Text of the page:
In September of 1850, a group of U.S. residents felt the icy breath of fear. They had been living quiet lives in communities around the country: waiting tables, making barrels, raising children. They had felt, more or less, safe. But a shift in federal policy had changed all that. A new law was about to upend their lives.
According to U.S. law, these people had already committed crimes. By escaping Southern plantations and making the hazardous journey North to freedom, they had taken other people’s property. They had stolen themselves. The Fugitive Slave Law of 1850, which gave new powers to slaveowners, intensified efforts to hunt down and reclaim those “stolen” people. Fear followed in its wake.
I have taught Charlotte teenagers about the Fugitive Slave Law for many years. Never has that subject held such force. This past Sunday, our class discussion was colored by a new policy shift that had left thousands of Charlotteans huddled in their homes, fearing that federal agents charged with enforcing immigration laws would rip them from the lives they had built here. Sometimes students’ eyes glaze. Not this year.
There are differences between escaping slavery and crossing a border. But there are also many similarities. The human beings who fled through forests and swamps to reach free states, and those who crossed rivers and deserts to reach the U.S., drew much of their determination from the same motive – to build better lives for themselves and their families.
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Enslaved African Americans were escaping a violent and immoral system that defined them as property. Those in bondage were required to peacefully accept their servile status. Today’s undocumented immigrants are escaping dead-end, often violent situations by coming to a country that needs their labor, but that has a broken immigration system that makes it virtually impossible for most of them to enter legally.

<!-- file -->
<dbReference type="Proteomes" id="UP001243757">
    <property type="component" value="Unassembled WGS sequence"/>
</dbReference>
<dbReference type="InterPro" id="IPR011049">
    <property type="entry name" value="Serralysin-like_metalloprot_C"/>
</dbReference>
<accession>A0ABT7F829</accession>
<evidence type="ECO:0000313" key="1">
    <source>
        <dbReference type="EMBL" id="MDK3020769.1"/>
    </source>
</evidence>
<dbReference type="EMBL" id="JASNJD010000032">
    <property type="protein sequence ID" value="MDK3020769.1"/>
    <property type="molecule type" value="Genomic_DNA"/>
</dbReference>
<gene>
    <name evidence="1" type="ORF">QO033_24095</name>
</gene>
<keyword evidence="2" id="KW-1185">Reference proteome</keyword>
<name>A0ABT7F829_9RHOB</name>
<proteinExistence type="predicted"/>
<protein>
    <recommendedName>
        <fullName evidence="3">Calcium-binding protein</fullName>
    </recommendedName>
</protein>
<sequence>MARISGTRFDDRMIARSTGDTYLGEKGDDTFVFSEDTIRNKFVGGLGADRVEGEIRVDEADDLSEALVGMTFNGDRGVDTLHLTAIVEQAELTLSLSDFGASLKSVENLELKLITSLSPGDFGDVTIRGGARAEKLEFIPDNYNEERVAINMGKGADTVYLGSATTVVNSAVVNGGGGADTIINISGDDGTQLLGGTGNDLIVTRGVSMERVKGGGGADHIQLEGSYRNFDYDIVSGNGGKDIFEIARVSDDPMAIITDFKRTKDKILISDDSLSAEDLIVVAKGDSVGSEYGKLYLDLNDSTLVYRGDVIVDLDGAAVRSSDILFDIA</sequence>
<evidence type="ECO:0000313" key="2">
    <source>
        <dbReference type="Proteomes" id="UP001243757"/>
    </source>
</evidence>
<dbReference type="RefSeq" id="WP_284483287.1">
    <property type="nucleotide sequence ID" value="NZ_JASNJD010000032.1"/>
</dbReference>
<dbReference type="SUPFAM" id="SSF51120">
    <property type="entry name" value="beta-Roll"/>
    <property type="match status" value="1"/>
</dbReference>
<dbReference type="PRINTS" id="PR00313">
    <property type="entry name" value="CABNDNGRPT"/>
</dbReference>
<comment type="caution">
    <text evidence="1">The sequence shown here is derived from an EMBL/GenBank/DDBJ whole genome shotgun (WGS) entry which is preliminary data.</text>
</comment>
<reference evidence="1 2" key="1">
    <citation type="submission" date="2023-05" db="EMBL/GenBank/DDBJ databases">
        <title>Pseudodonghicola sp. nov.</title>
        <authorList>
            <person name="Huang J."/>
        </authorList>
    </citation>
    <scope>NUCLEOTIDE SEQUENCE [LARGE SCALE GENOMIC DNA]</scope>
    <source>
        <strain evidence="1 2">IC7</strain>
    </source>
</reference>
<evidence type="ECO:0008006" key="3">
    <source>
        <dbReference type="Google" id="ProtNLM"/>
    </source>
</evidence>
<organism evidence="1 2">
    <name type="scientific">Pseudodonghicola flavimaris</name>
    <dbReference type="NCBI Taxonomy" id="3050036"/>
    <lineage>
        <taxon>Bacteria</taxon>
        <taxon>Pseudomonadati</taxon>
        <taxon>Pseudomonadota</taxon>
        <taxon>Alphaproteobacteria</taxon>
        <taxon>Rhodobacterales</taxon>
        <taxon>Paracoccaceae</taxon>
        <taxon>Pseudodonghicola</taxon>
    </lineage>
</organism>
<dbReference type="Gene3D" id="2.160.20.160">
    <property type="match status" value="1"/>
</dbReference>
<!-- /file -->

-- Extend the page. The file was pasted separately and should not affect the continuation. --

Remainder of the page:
Considering the current immigration crackdown in light of the Fugitive Slave Law highlights key questions about how a nation deals with situations in which existing laws fail to adequately address on-the-ground human realities.
One question involves terminology. Escaped slaves such as Harriet Tubman and Frederick Douglass had indeed broken laws, and angry Southern slaveholders labeled them criminals. But the term “criminal” invokes moral corruption, implies that the violation of a law defines a person’s character. Those who escaped slavery, and those who assisted fugitives, clearly broke existing laws. No one calls them criminals today.
Neither does the term “criminal” effectively define people whose only “crime” is slipping across a border, driving without a license or using a false Social Security number to get a job. In contrast, the term “undocumented immigrants” underscores the fact that most of the undocumented people in this country differ from previous generations of hardworking immigrants only in their lack of official papers.
Another question addresses strategy. The Fugitive Slave Law, which placed new penalties on those who aided fugitives, and created federal commissioners who were paid to return those fugitives to slavery, demonstrates the folly of approaching a politically charged situation with a heavy-handed crackdown. The number of slave-hunters multiplied. Some officials and communities complied with the new orders. Others, however, fought back.
The Fugitive Slave Law was part of a political compromise that sought to temper deepening sectional divisions over slavery, and avert a civil war. But it only heightened tensions.
In free states, abolitionists and non-abolitionists alike were outraged by heavy-handed federal actions. While William Henry was awaiting safe passage to Canada, for example, he laid low in the home of an outspoken proslavery activist who had abandoned his support for the slave system the moment he witnessed the gory spectacle of Henry’s capture. For their part, Southern slaveowners were enraged by the dramatic defiance of the law, and the refusal of local juries to convict participants. We all know what happened in the end.
In terms of immigration, the U.S. currently faces a similar political divide. As in the past, using the power of the federal government to divide families and uproot hardworking individuals who contribute to their communities will make a problematic situation worse. It’s time to look for a solution that centers not on rhetoric or ideology, but on the realities of human lives.
Grundy is consulting historian for Connections Youth Leadership Development.